Comment: Re:They do it for us! (Score 2) 484

by Pascoea (#48819497) Attached to: IEEE: New H-1B Bill Will "Help Destroy" US Tech Workforce
If you think that there is ever such a thing as a "free ER visit" you are delusional. Yeah, they are required to treat you even if you don't have the "ability to pay", if you have a life threatening condition. But you can be god damn sure they are going to do everything in their power to extract their money out of you, regardless of your "ability to pay". They have no qualms about suing somebody making significantly less than the poverty line and garnishing their wages. What? Don't have a job? Don't worry, they will wait till you get one, then the collectors will come say hi.

Comment: Re: Dupe (Score 1) 840

So your argument about it being a "non-issue" is the same argument as mine? Because you think it's a non-issue? Compelling.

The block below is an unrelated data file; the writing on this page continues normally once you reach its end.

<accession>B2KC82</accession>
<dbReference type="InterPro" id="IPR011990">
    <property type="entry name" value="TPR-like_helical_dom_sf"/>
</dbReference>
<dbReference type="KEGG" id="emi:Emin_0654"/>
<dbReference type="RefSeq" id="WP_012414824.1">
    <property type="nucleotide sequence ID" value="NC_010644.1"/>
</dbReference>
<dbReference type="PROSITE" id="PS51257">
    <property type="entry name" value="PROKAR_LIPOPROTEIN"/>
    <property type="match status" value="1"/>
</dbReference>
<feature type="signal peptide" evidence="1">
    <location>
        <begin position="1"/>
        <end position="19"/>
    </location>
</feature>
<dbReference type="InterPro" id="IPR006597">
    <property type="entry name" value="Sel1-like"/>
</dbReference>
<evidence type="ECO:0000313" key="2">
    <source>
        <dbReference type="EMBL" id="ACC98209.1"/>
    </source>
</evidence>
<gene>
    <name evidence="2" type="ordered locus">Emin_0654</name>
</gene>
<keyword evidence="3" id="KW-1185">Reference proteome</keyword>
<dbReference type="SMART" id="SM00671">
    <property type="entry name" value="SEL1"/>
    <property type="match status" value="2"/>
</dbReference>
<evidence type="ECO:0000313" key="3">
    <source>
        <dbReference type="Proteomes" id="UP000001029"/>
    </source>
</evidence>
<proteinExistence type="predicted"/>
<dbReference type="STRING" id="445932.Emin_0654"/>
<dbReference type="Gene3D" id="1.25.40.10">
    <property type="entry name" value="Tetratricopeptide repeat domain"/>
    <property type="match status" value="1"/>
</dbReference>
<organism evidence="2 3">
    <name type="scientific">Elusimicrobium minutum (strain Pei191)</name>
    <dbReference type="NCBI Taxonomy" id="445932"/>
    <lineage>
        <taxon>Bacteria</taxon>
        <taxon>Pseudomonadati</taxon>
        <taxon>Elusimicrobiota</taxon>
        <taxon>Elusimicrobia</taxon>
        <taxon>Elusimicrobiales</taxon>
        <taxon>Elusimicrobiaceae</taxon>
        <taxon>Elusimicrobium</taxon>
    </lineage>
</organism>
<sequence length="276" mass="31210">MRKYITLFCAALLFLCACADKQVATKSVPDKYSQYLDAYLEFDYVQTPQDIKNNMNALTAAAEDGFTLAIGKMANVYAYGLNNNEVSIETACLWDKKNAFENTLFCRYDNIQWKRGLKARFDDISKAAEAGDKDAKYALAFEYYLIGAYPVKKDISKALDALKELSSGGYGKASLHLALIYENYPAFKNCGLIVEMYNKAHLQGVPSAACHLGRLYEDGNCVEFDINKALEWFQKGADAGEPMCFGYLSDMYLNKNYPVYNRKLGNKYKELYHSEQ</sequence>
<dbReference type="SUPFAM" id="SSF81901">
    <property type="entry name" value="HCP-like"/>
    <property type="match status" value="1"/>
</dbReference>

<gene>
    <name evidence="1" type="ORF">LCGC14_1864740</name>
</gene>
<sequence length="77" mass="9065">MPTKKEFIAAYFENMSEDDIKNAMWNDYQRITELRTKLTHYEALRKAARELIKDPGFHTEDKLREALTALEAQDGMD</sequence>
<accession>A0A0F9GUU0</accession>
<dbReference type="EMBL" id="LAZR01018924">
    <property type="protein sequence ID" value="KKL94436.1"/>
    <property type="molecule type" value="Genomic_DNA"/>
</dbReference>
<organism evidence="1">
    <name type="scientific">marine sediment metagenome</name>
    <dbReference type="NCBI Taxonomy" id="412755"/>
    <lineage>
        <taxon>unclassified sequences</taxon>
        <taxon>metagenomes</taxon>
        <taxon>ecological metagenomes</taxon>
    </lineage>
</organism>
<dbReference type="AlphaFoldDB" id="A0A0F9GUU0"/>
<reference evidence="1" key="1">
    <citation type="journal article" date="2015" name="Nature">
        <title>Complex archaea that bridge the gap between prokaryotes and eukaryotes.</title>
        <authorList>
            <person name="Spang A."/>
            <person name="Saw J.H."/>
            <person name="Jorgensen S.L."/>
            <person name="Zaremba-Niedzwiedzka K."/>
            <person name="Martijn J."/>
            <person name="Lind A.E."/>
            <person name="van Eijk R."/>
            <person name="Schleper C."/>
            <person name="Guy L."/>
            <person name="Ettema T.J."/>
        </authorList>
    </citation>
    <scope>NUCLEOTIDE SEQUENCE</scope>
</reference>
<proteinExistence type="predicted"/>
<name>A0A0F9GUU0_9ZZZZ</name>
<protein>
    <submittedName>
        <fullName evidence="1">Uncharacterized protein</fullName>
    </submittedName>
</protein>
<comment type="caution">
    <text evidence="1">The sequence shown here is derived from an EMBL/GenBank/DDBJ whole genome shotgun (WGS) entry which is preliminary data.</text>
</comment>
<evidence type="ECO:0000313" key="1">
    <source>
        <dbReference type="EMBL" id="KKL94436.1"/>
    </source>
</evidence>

Find me a "reasonable person" on here that thinks it makes sense that you need tools, a half hour, and contortionist abilities to change a damn headlight.

If I'm driving in the dark in snow a storm I want both low-beams on. It's not a "convenience" thing, it's a safety concern. If you're cool driving around with impaired ability to see what's in front of you, giver 'er hell. I'm not cool with it. Period. And again, needing to lay in the snow to change a light bulb IS A BAD FUCKING DESIGN.

Civilization, as we know it, will end sometime this evening. See SYSNOTE tomorrow for more information.